Financial Implications of Studying for an MBA
The MBA (Master of Business Administration) qualification was first established in the USA in the early 1900s, but was not adopted by European educational institutions until the 1960s.
The MBA still remains the most popular postgraduate degree qualification in the world and is widely considered to offer the best passport into a high level career in business management.
The UK averages 10,000 students annually who commence an MBA. Due to the eligibility criteria, the majority of these will be over 25 years of age and will already have experience of working in a managerial position.
Despite having the benefit of a secure income, many MBA candidates will find the financial investment involved in studying for their degree a huge challenge and may have to research other options rather than self-funding.
With the tuition fees for an MBA costing anything from £3,250 – £65,000 and the average being £24,500, many will seek financial support from other donors.
Many large companies are prepared to offer their employees sponsorship or funding if they want to further their career with a business related qualification. Special consideration is generally given to those members of the workforce who could add value to the organization through acquiring an extra area of expertise which will help them to fulfill their role more effectively.
This type of sponsorship is normally linked to a loyalty agreement which the employee will have to sign committing them to a specified period of employment following the attainment of their degree. Failure to comply with the agreement will lead to a financial penalty being imposed.
Employees can approach their Departmental Manager or the HR (Human Resources) department of their company to find out if such funding is available from their employer.
The Professional and Career Development Loan
The PCDL is a financial scheme run in conjunction with the Learning and Skills Council (LSC) and participating UK High Street banks, currently Barclays and The Co-operative Bank. It is available to anyone unemployed, self-employed or in full or part-time employment.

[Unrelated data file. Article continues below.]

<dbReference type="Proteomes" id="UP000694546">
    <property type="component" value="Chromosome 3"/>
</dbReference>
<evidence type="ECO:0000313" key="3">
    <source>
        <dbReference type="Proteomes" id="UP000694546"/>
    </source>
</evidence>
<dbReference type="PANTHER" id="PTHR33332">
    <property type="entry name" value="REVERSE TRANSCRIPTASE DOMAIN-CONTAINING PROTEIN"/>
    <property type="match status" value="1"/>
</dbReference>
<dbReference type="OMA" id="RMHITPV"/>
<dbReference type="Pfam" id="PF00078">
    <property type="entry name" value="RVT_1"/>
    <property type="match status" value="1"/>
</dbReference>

A PCDL is basically a bank loan which the student will take out with one of the participating financial providers, for any amount from £300 to £10,000, repaying the debt on completion of the degree course.
Where the scheme differs from a conventional agreement is that the LSC will pay the interest on the loan for the duration of the student’s study period and for a month after completion. Following this time, the student will resume repayment at the fixed rate agreed at the commencement of the loan term.
Rates of interest charged under the PCDL scheme are set to be competitive with those charged for personal, unsecured loans from other financial providers. The current rates offered by the participating banks are set at 9.9%pa, equivalent to 5-6% APR over the full term of the loan.
Funding through Higher Education Institutions
One of the primary sources of funding for scholarships and bursaries comes from universities and HEIs (Higher Education Institutions) and is accessed through three main channels.
Research Councils make funds available for any students who wish to study for a PhD or Master’s degree, although they may only be available for specific courses.
Endowments are generally offered to a University or HEI by past alumni to be awarded, in their name, for the funding of a specific degree course or to a student studying a particular area of expertise.
This sort of funding is notoriously hard to secure with a strict criteria for eligibility being demanded by the donor. They generally provide only partial payment of the course fees and, although some endowments are made annually, many are in the form of a one-off award.
The Government Hardship Fund is available to all UK and EU students and is allocated through the HEIs to support those students who wish to study for a degree and have the necessary academic requirements, but are facing some kind of financial hardship.
All of the individual universities and Higher Education Institutions will have their own eligibility criteria for acceptance for funding and students should apply through the Student Finance Office prior to the commencement of their studies.
Ian Wright loves to help people get the education they need. He writes for FinancialTraining.co.uk, which helps students from the UK and around the world discover their financial education options with British universities.